Prime Time

On Mount Desert Island’s Southwest Harbor, Linda Lea’s summer home serves up classic camp
Words By Allison Paige
Photos By Erin Little

Avid followers of the Food Network are likely familiar with the compulsively watchable productions of Linda Lea, executive producer of Chopped, as well as Bravo darling Queer Eye and Roku’s Dishmantled, to name a few. While her busy schedule keeps her hopping, frying pan to fire, from Miami to New York, Maine is where the award-winning creator retreats to relax, unwind, and get off the air. 

Sunny yellow chairs and a favorite painting by Kenton Nelson (far right) add personal flair among inherited furnishings.

Found on Mount Desert’s “quietside,” in the nook of Fernald Cove, Linda’s summer home is a charming New Englander from 1940. The ambling 2,474-square-foot, five-bedroom, four-bath home features cedarshingle siding and a gambrel roof that give it the air of a woodland cottage. “It’s a rambling rustica,” Linda declares.  

Its woodsy simplicity harkens back to the region’s rusticators, with an unpainted white pine interior that feels as timeless as the unspoiled blue view. In the living room, where exposed rafters give the space the expansive reach of a ship’s hull, a painting by Pasadena artist Robert Kenton Nelson depicts a person poised in a swan dive, an exuberant depiction of the delicious vertigo a body feels before splashing headfirst into the bay. It recalls the lyrics of “Free Fallin,” written by another Florida native, Tom Petty: “I’m gonna freefall out into nothin / Gonna leave this world for awhile. 

The fieldstone fireplace is guarded by the trophy of a 12-point elk.
Step inside Food Network producer Linda Lea's "off-the-air" escape in Southwest Harbor.

 When Linda bid on the property in 2020, it was a similar plunge; Maine’s bucolic wiles exerted an irresistible pull akin to a tidal current. “I grew up in Tallahassee, and what drew me to Maine was, I would say, I’m a storyteller. I was a cinephile as a kid cause there wasn’t anything else to do in Tallahassee for me. And so just walking in and seeing this, it’s a movie set, you know? It’s like, who are the people who lived here and what is this story? I was immediately connected and attached to it beyond anything I’ve seen.”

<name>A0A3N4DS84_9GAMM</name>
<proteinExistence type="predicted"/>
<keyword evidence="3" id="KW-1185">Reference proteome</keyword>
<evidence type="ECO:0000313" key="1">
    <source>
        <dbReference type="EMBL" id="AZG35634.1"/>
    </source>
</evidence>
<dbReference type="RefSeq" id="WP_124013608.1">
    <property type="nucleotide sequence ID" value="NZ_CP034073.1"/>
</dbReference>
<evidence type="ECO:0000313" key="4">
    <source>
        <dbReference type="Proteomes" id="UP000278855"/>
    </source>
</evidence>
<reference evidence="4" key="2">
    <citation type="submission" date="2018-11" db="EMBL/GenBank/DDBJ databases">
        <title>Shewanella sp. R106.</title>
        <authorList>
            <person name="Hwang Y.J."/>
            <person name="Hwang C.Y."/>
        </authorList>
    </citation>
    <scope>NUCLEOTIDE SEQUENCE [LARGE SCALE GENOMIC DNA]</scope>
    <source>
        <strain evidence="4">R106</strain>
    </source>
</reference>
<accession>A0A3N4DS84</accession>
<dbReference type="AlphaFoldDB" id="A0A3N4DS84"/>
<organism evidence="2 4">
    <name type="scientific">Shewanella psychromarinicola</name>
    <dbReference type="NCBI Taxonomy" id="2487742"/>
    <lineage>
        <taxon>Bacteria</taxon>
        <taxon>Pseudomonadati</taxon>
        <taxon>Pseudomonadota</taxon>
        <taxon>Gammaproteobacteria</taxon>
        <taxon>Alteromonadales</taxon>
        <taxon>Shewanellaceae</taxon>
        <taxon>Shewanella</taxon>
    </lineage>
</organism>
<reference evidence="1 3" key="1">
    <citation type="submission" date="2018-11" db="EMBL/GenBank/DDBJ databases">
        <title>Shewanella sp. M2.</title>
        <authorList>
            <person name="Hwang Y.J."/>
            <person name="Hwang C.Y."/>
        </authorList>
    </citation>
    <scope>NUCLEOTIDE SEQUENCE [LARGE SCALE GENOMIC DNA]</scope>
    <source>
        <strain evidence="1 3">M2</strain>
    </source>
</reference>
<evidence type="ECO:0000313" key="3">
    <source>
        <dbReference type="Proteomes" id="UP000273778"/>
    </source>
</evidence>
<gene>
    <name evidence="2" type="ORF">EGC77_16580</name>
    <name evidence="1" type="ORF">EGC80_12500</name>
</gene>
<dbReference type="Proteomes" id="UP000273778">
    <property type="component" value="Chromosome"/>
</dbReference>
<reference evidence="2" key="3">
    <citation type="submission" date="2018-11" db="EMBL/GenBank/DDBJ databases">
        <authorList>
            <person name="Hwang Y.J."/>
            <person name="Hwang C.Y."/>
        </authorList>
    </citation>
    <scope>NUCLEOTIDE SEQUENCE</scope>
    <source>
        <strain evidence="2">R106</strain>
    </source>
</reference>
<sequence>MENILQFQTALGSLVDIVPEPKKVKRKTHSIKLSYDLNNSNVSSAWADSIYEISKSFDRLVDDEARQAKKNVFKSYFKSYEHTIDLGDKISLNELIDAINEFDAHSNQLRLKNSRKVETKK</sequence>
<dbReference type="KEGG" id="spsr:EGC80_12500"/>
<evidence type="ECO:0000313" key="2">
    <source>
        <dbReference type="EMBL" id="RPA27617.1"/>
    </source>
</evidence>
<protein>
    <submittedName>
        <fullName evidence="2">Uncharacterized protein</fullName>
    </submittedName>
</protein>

She put in an offer and received the estate with all belongings intact. As only the third owner of the home since its construction, it was imperative to Linda to remain faithful to its original character. “I had to have the entire story,” Linda explains, giddily. “Like, you can take your golf clubs and any special art, but everything else I really wanted, to keep it as a vacuum, as a museum. To just go through the story and see what it is.”

One key update was the screening in of the porch, making it an ideal place for alfresco dining and entertaining.
Tucked away on Fernald Cove, the home has serene water views from nearly every window.
A sky-scraper chess set keeps Linda connected to New York City.

It’s no wonder Linda, who has made her living telling stories, is interested in keeping the home’s narrative arc. With its rambling rooms, comfortable nooks, and copious windows overlooking the serene view of Somes Sound, the home does seem a tale to unfold, like one of the first editions lining the shelves (The Wonderful Wizard of Oz among them) that came with the house. 

An exterior shot captures the quaint shingled exterior and lush plantings.

Aside from minor adjustments (repainting, the screening of the porch to encourage al fresco dining), you get the impression little has changed in 80 years. The effect is almost uncanny, the Platonic ideal of a Maine camp. But it is not static.